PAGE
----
I'm progressing through van Hurkman's Colo(u)r Correction Handbook which is taking my knowledge to new and dizzying heights.
I have a question regarding the effectiveness of PP's 3-way colour corrector:
First some van Hulkman background that I've absorbed: Shadows/ Gamma/ Gain (shadows, midtones, highlights) all have a degree of influence on each other ie, shadow adjustments influence gamma levels and vice versa, and gamma adjustments influences gain levels and vide versa. In correcting one, you need to keep an eye on the other.
Colorista 2 works EXACTLY like that and, using it for the tutorials, the results are as described in the book. However, PP's 3-way colour corrector Shadow/ Gamma/ Gain range of influence/overlap seem to be extremely narrow. Adjusting one does not seem to have an influence on its neighbour - there's virtually no overlap. Gain, in particular seems to have such a narrow tonal range, affecting only those highlights at the top end (I don't know how to quantify the greyscale range!). There's certainly no bleed across to the midtones.
In some occasions, it's almost impossible to correct highlights sufficiently, even though the subject definitely falls within the highlights tonal range.
I am aware that there's a tonal range control to adjust the bleed/range of influence but, unless you know what you're doing, it seems a bit arbitary.
Can anyone put me on the right track please? Is there an optimum "non-default" position for the Tonal Range Selector, for instance?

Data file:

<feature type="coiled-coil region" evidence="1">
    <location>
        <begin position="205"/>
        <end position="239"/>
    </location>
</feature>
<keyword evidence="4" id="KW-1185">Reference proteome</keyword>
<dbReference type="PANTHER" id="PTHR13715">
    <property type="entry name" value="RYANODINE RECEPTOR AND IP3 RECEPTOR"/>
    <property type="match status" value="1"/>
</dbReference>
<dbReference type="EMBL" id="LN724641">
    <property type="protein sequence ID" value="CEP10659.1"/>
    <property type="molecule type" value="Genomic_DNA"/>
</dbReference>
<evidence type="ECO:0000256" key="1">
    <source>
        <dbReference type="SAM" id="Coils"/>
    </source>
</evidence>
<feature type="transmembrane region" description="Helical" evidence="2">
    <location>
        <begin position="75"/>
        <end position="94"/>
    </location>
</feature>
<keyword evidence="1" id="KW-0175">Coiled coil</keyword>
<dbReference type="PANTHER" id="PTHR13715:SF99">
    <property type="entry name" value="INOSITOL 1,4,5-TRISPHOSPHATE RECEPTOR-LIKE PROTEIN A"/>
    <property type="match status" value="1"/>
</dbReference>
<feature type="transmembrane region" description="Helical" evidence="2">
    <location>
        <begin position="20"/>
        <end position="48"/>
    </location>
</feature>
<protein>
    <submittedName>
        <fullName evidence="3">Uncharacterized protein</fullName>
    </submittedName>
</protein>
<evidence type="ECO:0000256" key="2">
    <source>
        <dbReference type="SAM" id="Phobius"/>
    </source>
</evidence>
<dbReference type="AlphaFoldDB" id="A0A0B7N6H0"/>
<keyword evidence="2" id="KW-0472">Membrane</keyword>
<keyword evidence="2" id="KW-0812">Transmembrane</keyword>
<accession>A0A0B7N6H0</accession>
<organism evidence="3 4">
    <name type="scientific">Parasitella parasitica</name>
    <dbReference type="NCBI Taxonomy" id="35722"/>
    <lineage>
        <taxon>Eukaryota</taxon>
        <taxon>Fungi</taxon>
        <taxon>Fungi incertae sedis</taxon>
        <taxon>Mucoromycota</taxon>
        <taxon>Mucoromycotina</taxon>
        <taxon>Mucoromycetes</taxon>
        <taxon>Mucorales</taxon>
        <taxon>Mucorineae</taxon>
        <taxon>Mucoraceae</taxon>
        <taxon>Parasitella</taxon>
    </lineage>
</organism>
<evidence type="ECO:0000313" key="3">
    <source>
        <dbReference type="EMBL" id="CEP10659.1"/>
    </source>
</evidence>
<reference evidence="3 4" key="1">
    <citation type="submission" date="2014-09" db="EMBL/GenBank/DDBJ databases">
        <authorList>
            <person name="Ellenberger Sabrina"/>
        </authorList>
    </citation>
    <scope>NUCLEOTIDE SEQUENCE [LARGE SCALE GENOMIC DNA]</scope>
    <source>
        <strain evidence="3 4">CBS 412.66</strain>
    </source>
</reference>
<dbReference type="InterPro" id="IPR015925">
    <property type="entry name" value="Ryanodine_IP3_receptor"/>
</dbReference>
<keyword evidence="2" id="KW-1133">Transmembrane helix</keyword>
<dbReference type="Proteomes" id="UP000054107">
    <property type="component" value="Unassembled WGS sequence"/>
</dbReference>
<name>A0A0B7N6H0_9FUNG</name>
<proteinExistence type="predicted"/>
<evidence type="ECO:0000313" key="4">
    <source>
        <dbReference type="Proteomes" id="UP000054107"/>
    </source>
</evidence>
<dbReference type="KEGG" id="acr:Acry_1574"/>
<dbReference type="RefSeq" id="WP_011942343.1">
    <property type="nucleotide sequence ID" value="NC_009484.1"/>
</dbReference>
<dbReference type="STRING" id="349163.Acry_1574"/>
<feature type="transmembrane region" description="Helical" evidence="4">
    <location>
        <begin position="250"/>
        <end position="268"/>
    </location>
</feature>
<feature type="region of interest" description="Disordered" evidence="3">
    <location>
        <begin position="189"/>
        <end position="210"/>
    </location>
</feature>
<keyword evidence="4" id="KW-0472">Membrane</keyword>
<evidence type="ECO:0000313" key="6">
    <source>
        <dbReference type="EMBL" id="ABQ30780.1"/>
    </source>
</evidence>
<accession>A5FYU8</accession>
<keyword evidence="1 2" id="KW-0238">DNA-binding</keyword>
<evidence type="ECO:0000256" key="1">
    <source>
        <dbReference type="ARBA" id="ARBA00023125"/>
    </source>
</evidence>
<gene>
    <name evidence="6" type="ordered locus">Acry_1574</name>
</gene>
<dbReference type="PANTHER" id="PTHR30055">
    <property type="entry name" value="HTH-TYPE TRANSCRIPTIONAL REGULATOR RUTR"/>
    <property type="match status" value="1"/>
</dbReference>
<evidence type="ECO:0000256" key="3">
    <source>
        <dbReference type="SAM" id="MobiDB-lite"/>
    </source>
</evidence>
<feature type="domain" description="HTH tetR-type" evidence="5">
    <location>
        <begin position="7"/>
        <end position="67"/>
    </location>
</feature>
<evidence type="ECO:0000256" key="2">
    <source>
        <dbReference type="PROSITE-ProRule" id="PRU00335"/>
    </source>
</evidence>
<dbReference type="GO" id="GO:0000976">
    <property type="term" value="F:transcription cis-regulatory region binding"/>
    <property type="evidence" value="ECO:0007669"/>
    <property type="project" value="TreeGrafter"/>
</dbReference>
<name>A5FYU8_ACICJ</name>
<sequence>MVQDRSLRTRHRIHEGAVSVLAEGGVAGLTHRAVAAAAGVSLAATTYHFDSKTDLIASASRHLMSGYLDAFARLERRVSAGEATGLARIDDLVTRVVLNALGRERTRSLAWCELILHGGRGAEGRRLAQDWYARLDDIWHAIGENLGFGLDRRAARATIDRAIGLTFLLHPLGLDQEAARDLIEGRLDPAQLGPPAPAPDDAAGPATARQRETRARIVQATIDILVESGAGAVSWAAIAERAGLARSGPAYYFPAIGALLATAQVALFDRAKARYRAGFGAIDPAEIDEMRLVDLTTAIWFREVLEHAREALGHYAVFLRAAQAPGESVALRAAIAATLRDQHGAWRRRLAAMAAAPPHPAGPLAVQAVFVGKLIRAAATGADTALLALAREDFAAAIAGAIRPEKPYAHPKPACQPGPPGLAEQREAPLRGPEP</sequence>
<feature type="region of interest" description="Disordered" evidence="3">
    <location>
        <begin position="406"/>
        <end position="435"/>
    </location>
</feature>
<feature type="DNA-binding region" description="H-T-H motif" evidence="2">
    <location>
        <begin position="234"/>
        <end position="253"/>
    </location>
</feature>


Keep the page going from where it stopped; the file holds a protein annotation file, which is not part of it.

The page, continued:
I would like to get to grips with the 3-way the colour corrector as it's an accelerated effect - unlike Colorisra.
You have chosen to study one of the two best CC books (IMHO).
The only way I can answer your question is to say...eventually it comes down to your own eye.
( same with sound mixing except its your 'ear"
Theory and logic get surpassed by the eye and the ear..
There is not a default position like a 'magic bullet". (apart from the base set up in the plugin / effect).
Good luck and keep on working on it . Learning.
( I am doing the same thing every time I C.C ..and I get better at it everytime)
It's certainly a facsinating subject.
Reading through the online chat, there is general agreement that CC is an area that Premiere Pro could improve upon.
Although I haven't actually found a van Hurkman tutorial that PP can't handle, and I'm no expert, there are instances where PP CC seems to be a bit clunky - and touch-and-go, as stated previously.
Now, back to the learning...